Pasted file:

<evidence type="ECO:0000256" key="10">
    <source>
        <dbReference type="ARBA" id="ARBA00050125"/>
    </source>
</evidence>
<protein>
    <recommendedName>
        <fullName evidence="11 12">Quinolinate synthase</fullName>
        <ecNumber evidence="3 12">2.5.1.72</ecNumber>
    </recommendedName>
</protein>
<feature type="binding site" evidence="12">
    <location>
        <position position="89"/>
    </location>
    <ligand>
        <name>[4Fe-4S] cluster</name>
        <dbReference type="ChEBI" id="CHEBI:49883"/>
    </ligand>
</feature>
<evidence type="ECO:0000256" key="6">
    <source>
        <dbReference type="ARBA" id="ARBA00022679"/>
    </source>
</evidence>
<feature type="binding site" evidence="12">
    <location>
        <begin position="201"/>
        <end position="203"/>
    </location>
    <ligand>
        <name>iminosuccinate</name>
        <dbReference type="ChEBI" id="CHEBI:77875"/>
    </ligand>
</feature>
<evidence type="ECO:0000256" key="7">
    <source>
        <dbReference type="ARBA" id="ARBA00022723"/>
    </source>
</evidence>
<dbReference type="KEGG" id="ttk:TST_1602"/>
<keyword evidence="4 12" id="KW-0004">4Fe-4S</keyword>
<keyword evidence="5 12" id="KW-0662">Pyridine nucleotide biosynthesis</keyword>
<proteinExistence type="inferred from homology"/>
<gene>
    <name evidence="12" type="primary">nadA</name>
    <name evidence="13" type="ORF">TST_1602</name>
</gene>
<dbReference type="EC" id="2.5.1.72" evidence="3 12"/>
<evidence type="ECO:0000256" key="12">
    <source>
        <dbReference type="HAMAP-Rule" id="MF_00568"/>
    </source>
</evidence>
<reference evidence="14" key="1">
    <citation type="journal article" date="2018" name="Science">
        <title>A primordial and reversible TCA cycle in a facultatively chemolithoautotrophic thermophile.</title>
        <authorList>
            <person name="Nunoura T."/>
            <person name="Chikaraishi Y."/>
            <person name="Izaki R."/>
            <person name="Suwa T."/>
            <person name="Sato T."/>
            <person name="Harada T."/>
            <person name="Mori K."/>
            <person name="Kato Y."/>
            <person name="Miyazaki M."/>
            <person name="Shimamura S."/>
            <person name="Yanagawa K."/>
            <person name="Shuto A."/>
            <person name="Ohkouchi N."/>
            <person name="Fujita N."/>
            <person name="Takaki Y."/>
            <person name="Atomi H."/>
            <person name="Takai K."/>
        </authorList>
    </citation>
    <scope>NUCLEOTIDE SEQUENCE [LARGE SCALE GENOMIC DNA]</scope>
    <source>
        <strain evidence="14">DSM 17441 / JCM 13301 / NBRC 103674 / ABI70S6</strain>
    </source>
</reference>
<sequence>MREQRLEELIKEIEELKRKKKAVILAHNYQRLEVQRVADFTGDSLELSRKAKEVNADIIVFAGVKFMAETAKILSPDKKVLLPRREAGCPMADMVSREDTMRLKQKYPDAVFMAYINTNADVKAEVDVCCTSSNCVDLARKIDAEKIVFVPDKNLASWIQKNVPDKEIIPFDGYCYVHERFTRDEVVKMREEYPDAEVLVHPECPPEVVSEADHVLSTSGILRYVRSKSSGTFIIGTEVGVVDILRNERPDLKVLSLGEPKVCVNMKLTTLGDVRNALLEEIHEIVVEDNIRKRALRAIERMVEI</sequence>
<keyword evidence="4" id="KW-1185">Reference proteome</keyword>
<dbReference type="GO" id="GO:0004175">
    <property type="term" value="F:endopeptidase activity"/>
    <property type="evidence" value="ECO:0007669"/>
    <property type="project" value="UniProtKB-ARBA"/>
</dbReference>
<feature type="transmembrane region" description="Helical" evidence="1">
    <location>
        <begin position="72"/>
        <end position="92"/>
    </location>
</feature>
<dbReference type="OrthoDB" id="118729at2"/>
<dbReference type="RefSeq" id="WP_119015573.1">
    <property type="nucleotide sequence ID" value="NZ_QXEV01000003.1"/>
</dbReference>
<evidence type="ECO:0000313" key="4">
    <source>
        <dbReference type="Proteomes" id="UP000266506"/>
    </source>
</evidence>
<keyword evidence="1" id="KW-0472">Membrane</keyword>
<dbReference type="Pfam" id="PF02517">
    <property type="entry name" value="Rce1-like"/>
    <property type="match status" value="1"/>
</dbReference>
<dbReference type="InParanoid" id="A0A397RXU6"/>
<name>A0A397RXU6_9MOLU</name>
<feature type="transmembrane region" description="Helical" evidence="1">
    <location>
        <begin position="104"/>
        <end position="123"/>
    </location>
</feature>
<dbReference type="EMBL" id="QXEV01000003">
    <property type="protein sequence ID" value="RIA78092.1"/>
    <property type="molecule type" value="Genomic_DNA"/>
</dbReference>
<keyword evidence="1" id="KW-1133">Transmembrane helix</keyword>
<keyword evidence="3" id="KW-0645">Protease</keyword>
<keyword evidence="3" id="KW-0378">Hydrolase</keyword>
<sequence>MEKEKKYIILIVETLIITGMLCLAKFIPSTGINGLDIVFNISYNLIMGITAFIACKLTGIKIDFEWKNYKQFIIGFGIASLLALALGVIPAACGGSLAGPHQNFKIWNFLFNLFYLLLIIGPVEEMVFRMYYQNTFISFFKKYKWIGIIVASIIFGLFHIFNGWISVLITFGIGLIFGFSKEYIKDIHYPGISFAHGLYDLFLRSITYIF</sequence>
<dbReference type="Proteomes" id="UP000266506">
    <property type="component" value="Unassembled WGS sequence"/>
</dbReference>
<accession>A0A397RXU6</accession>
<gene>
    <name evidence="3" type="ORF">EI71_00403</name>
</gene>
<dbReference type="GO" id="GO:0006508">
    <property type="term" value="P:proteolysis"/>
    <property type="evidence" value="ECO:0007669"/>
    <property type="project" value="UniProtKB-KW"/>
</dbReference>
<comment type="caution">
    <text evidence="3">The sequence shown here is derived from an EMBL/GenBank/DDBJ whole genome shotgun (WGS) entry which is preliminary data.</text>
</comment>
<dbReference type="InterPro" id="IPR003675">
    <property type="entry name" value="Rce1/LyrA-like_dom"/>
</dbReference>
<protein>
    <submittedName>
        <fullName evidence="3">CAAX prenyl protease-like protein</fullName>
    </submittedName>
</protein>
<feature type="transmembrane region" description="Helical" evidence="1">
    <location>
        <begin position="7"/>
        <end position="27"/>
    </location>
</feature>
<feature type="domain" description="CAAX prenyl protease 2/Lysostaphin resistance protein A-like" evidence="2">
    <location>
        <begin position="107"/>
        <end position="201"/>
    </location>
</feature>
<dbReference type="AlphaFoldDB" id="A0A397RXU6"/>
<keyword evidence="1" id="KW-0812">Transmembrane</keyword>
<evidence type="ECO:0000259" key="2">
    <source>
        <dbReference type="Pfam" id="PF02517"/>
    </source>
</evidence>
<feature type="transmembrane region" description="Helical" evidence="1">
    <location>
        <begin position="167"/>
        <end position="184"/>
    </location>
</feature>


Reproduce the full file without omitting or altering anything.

<evidence type="ECO:0000256" key="10">
    <source>
        <dbReference type="ARBA" id="ARBA00050125"/>
    </source>
</evidence>
<protein>
    <recommendedName>
        <fullName evidence="11 12">Quinolinate synthase</fullName>
        <ecNumber evidence="3 12">2.5.1.72</ecNumber>
    </recommendedName>
</protein>
<feature type="binding site" evidence="12">
    <location>
        <position position="89"/>
    </location>
    <ligand>
        <name>[4Fe-4S] cluster</name>
        <dbReference type="ChEBI" id="CHEBI:49883"/>
    </ligand>
</feature>
<evidence type="ECO:0000256" key="6">
    <source>
        <dbReference type="ARBA" id="ARBA00022679"/>
    </source>
</evidence>
<feature type="binding site" evidence="12">
    <location>
        <begin position="201"/>
        <end position="203"/>
    </location>
    <ligand>
        <name>iminosuccinate</name>
        <dbReference type="ChEBI" id="CHEBI:77875"/>
    </ligand>
</feature>
<evidence type="ECO:0000256" key="7">
    <source>
        <dbReference type="ARBA" id="ARBA00022723"/>
    </source>
</evidence>
<dbReference type="KEGG" id="ttk:TST_1602"/>
<keyword evidence="4 12" id="KW-0004">4Fe-4S</keyword>
<keyword evidence="5 12" id="KW-0662">Pyridine nucleotide biosynthesis</keyword>
<proteinExistence type="inferred from homology"/>
<gene>
    <name evidence="12" type="primary">nadA</name>
    <name evidence="13" type="ORF">TST_1602</name>
</gene>
<dbReference type="EC" id="2.5.1.72" evidence="3 12"/>
<evidence type="ECO:0000256" key="12">
    <source>
        <dbReference type="HAMAP-Rule" id="MF_00568"/>
    </source>
</evidence>
<reference evidence="14" key="1">
    <citation type="journal article" date="2018" name="Science">
        <title>A primordial and reversible TCA cycle in a facultatively chemolithoautotrophic thermophile.</title>
        <authorList>
            <person name="Nunoura T."/>
            <person name="Chikaraishi Y."/>
            <person name="Izaki R."/>
            <person name="Suwa T."/>
            <person name="Sato T."/>
            <person name="Harada T."/>
            <person name="Mori K."/>
            <person name="Kato Y."/>
            <person name="Miyazaki M."/>
            <person name="Shimamura S."/>
            <person name="Yanagawa K."/>
            <person name="Shuto A."/>
            <person name="Ohkouchi N."/>
            <person name="Fujita N."/>
            <person name="Takaki Y."/>
            <person name="Atomi H."/>
            <person name="Takai K."/>
        </authorList>
    </citation>
    <scope>NUCLEOTIDE SEQUENCE [LARGE SCALE GENOMIC DNA]</scope>
    <source>
        <strain evidence="14">DSM 17441 / JCM 13301 / NBRC 103674 / ABI70S6</strain>
    </source>
</reference>
<sequence>MREQRLEELIKEIEELKRKKKAVILAHNYQRLEVQRVADFTGDSLELSRKAKEVNADIIVFAGVKFMAETAKILSPDKKVLLPRREAGCPMADMVSREDTMRLKQKYPDAVFMAYINTNADVKAEVDVCCTSSNCVDLARKIDAEKIVFVPDKNLASWIQKNVPDKEIIPFDGYCYVHERFTRDEVVKMREEYPDAEVLVHPECPPEVVSEADHVLSTSGILRYVRSKSSGTFIIGTEVGVVDILRNERPDLKVLSLGEPKVCVNMKLTTLGDVRNALLEEIHEIVVEDNIRKRALRAIERMVEI</sequence>
<keyword evidence="4" id="KW-1185">Reference proteome</keyword>
<dbReference type="GO" id="GO:0004175">
    <property type="term" value="F:endopeptidase activity"/>
    <property type="evidence" value="ECO:0007669"/>
    <property type="project" value="UniProtKB-ARBA"/>
</dbReference>
<feature type="transmembrane region" description="Helical" evidence="1">
    <location>
        <begin position="72"/>
        <end position="92"/>
    </location>
</feature>
<dbReference type="OrthoDB" id="118729at2"/>
<dbReference type="RefSeq" id="WP_119015573.1">
    <property type="nucleotide sequence ID" value="NZ_QXEV01000003.1"/>
</dbReference>
<evidence type="ECO:0000313" key="4">
    <source>
        <dbReference type="Proteomes" id="UP000266506"/>
    </source>
</evidence>
<keyword evidence="1" id="KW-0472">Membrane</keyword>
<dbReference type="Pfam" id="PF02517">
    <property type="entry name" value="Rce1-like"/>
    <property type="match status" value="1"/>
</dbReference>
<dbReference type="InParanoid" id="A0A397RXU6"/>
<name>A0A397RXU6_9MOLU</name>
<feature type="transmembrane region" description="Helical" evidence="1">
    <location>
        <begin position="104"/>
        <end position="123"/>
    </location>
</feature>
<dbReference type="EMBL" id="QXEV01000003">
    <property type="protein sequence ID" value="RIA78092.1"/>
    <property type="molecule type" value="Genomic_DNA"/>
</dbReference>
<keyword evidence="1" id="KW-1133">Transmembrane helix</keyword>
<keyword evidence="3" id="KW-0645">Protease</keyword>
<keyword evidence="3" id="KW-0378">Hydrolase</keyword>
<sequence>MEKEKKYIILIVETLIITGMLCLAKFIPSTGINGLDIVFNISYNLIMGITAFIACKLTGIKIDFEWKNYKQFIIGFGIASLLALALGVIPAACGGSLAGPHQNFKIWNFLFNLFYLLLIIGPVEEMVFRMYYQNTFISFFKKYKWIGIIVASIIFGLFHIFNGWISVLITFGIGLIFGFSKEYIKDIHYPGISFAHGLYDLFLRSITYIF</sequence>
<dbReference type="Proteomes" id="UP000266506">
    <property type="component" value="Unassembled WGS sequence"/>
</dbReference>
<accession>A0A397RXU6</accession>
<gene>
    <name evidence="3" type="ORF">EI71_00403</name>
</gene>
<dbReference type="GO" id="GO:0006508">
    <property type="term" value="P:proteolysis"/>
    <property type="evidence" value="ECO:0007669"/>
    <property type="project" value="UniProtKB-KW"/>
</dbReference>
<comment type="caution">
    <text evidence="3">The sequence shown here is derived from an EMBL/GenBank/DDBJ whole genome shotgun (WGS) entry which is preliminary data.</text>
</comment>
<dbReference type="InterPro" id="IPR003675">
    <property type="entry name" value="Rce1/LyrA-like_dom"/>
</dbReference>
<protein>
    <submittedName>
        <fullName evidence="3">CAAX prenyl protease-like protein</fullName>
    </submittedName>
</protein>
<feature type="transmembrane region" description="Helical" evidence="1">
    <location>
        <begin position="7"/>
        <end position="27"/>
    </location>
</feature>
<feature type="domain" description="CAAX prenyl protease 2/Lysostaphin resistance protein A-like" evidence="2">
    <location>
        <begin position="107"/>
        <end position="201"/>
    </location>
</feature>
<dbReference type="AlphaFoldDB" id="A0A397RXU6"/>
<keyword evidence="1" id="KW-0812">Transmembrane</keyword>
<evidence type="ECO:0000259" key="2">
    <source>
        <dbReference type="Pfam" id="PF02517"/>
    </source>
</evidence>
<feature type="transmembrane region" description="Helical" evidence="1">
    <location>
        <begin position="167"/>
        <end position="184"/>
    </location>
</feature>